• Texas Tech University Health Sciences Center: Paul L. Foster School of Medicine(6.3%)
  • University of Texas Medical Branch School of Medicine (Galveston) (3.5%)
  • The University of Texas School of Medicine at San Antonio (10.3%)
  • University of Texas Medical School at Houston (8.3%)

List of Medical Schools with 11-16% Out-of-State Matriculants:
  • University of California: Los Angeles – Drew (12.5%)
  • Florida International University: Wertheim (15.8%)
  • University of Kansas School of Medicine (14.2%)
  • Louisiana State University School of Medicine: New Orleans (11.6%)
  • University of Missouri-Columbia School of Medicine (14.6%)
  • University of North Carolina at Chapel Hill School of Medicine (11.7%)
  • SUNY: Upstate (12.2%)
  • University of Oklahoma School of Medicine (12.4%)
  • Medical University of South Carolina College of Medicine (11.9%)
  • Sanford School of Medicine at The University of South Dakota (13.8%)
  • University of Texas Southwestern Medical School (14.3%)

List of Medical Schools with 17-20% Out-of-State Matriculants:
  • University of California: San Francisco (20%)
  • University of Connecticut (16.7%)
  • Florida Atlantic University – Schmidt College of Medicine (19%)
  • Indiana University School of Medicine (19.4%)
  • University of Minnesota Medical School(19.6%)
  • University of Nebraska College of Medicine (19.4%)
  • University of Nevada College of Medicine (20.6%)
  • Buffalo State University of New York School of Medicine (17.4%)
  • SUNY: Downstate (19.5%)
  • Wright State University-Boonshoft (17.5%)
  • Ponce School of Medicine and Health Sciences (18.6%)
  • University of South Carolina-Columbia (19.1%)

List of Medical Schools with 21-25% Out-of-State Matriculants:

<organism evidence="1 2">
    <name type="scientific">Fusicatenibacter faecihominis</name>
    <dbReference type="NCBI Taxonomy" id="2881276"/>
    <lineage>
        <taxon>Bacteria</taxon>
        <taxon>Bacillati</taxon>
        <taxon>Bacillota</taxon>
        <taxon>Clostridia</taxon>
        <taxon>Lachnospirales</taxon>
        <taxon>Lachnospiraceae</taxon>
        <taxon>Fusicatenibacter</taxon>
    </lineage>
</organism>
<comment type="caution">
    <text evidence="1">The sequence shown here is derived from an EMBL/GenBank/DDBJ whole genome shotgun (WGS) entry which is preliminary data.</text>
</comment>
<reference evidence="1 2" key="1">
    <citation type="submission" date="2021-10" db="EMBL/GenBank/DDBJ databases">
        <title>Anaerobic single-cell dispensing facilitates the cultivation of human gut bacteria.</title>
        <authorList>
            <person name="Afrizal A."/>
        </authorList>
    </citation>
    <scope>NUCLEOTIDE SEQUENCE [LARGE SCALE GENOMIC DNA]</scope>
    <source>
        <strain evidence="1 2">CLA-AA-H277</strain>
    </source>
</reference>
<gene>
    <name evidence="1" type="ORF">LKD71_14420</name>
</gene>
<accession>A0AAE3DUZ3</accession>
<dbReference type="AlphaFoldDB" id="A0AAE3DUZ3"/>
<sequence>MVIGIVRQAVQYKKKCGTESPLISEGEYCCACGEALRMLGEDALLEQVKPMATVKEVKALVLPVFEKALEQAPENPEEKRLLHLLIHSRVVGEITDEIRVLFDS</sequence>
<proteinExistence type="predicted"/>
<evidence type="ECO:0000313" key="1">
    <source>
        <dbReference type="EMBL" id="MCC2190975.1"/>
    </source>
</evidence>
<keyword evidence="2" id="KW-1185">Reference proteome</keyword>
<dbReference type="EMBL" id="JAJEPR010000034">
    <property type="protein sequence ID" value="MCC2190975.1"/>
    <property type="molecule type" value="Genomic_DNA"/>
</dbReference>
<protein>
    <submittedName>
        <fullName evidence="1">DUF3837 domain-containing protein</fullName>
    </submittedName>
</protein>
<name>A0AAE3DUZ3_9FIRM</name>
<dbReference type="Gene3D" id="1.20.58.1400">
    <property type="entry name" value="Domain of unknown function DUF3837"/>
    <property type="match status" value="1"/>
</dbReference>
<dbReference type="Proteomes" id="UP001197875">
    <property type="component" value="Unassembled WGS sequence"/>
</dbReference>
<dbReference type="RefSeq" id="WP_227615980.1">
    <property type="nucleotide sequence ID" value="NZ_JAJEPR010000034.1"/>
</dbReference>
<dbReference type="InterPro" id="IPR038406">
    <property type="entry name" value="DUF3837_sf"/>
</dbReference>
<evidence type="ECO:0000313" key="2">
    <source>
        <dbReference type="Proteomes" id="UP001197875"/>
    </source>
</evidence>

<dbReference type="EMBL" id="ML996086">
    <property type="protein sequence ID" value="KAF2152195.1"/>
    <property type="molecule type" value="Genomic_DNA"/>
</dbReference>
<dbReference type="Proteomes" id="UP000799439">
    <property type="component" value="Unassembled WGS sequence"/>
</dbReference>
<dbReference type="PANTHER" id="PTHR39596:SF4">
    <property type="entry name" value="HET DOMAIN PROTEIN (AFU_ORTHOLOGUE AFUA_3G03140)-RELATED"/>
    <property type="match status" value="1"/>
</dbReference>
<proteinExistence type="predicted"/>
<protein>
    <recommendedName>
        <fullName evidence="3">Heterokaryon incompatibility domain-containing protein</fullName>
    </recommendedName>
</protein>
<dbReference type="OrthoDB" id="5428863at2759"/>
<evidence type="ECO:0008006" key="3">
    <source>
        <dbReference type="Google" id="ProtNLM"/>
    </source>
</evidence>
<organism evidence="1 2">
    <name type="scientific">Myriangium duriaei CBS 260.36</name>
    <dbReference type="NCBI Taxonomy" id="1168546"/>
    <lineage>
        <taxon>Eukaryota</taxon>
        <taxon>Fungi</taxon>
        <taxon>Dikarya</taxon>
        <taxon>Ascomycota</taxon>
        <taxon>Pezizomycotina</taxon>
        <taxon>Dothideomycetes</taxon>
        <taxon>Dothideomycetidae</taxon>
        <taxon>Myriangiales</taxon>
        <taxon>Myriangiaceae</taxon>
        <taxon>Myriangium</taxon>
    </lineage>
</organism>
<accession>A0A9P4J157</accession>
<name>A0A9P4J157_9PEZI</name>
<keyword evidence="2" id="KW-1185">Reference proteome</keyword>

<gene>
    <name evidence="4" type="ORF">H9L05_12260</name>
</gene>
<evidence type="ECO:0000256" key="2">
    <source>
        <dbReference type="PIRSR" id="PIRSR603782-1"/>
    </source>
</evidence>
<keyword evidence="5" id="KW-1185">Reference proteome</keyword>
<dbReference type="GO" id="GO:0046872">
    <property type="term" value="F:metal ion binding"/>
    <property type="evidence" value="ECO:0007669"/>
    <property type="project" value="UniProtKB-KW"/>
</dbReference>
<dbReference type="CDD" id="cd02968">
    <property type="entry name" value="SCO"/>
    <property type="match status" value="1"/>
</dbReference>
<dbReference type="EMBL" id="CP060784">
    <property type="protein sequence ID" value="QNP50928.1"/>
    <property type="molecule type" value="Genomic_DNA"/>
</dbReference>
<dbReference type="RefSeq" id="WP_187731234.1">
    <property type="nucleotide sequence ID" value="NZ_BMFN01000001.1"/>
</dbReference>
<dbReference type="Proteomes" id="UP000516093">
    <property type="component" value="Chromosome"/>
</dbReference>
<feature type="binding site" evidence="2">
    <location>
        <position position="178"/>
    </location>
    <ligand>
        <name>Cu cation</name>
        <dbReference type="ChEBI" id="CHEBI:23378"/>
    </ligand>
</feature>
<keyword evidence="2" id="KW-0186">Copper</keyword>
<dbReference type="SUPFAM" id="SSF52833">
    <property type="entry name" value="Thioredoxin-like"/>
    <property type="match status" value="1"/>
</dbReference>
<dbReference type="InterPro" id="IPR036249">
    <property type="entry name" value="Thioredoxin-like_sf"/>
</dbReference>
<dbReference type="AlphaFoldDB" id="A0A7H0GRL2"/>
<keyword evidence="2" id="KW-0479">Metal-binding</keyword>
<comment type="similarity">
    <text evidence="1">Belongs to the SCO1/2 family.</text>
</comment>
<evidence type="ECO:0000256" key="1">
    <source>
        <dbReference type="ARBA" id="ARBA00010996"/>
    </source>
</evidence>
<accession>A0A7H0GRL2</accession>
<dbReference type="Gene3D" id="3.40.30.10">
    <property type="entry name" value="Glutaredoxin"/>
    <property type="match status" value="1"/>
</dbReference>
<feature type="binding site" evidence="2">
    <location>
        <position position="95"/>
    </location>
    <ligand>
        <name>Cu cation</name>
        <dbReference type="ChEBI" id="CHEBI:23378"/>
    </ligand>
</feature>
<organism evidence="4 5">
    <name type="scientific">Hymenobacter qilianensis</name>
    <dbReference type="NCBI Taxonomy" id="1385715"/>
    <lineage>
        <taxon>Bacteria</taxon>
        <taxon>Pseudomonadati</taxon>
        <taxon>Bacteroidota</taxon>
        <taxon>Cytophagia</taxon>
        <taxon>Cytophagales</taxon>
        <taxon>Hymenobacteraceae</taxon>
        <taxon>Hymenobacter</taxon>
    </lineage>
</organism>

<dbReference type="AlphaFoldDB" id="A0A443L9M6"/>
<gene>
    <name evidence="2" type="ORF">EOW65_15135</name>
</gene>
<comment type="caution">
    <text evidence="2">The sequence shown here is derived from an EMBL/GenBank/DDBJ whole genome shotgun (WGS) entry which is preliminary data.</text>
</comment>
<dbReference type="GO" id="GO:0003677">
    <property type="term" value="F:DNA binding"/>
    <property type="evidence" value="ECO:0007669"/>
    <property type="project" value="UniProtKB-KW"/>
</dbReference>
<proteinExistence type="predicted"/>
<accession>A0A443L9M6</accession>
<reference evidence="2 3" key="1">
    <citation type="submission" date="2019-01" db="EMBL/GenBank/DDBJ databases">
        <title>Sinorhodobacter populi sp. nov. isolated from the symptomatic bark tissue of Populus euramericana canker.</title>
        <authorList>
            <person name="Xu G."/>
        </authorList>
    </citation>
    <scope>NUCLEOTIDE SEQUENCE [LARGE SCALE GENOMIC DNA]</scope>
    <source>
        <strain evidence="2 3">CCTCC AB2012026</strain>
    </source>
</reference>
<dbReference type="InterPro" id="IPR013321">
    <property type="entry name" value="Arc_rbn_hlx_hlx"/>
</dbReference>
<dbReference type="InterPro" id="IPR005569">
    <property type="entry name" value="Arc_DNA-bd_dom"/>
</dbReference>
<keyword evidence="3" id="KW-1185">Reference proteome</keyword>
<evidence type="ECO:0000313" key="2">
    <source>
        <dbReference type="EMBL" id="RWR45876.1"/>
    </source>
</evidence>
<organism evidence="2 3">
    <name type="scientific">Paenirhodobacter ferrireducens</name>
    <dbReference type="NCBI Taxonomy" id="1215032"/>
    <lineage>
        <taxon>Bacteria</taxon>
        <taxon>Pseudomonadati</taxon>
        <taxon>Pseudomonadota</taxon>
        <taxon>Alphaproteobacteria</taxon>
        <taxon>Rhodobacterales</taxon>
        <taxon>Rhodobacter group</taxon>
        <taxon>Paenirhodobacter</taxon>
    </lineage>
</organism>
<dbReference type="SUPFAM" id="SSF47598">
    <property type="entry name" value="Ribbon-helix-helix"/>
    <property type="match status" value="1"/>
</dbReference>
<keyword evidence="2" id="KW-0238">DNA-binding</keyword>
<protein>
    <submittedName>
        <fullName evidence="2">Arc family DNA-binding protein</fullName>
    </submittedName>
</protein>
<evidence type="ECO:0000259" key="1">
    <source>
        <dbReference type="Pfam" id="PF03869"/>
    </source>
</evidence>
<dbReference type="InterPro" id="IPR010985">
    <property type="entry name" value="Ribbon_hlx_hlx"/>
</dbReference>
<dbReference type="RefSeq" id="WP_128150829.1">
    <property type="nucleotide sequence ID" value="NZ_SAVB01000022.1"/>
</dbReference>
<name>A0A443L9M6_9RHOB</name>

• University of Central Florida (25%)
  • University of South Florida-Morsani (21.5%)
  • University of Hawaii-Burns (22.7%)
  • University of Louisville (21.9%)
  • University of Maryland School of Medicine (21.9%)
  • Michigan State University (23.5%)
  • Wayne State University (22.1%)
  • Universidad Central del Caribe School of Medicine (21.5%)
  • University of South Carolina-Greenvile (22.6%)
  • Baylor College of Medicine (25.4%)
  • University of Utah (25.6%)
  • University of Wisconsin-Madison (22.3%)

Kaplan's Med School Insight blog gets you all the first hand info you need!

Footnotes
  1. Table 1: U.S. Medical School Applications and Matriculants by School, State of Legal Residence, and Sex, 2013 from AAMC
  2. Best and Worst Places to Practice: 2013 by Shelly Reese of Medscape (2013)
  3. How states are keeping doctors from moving out by Carolyne Krupa (2011)
 
 

 

About the Author: Mel · 52 post(s)

MelFuture M.D. is a blog created by Mel Sherman. She is a biological anthropology graduate from Maryland preparing for medical school. Follow Mel: Feedburner, Twitter , and Tumblr.


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  • Jimmy808

    If you’re concerned about in state/out of state, you could also look into osteopathic schools..only a few are really state or region specific. Only med school interview I got last year was in Virginia and I’m from Pennsylvania. A lot will say they want people who will end up practicing in the same state though.. But I’m sure they realize a good portion don’t even do residency in the same state so I think they’re much more open.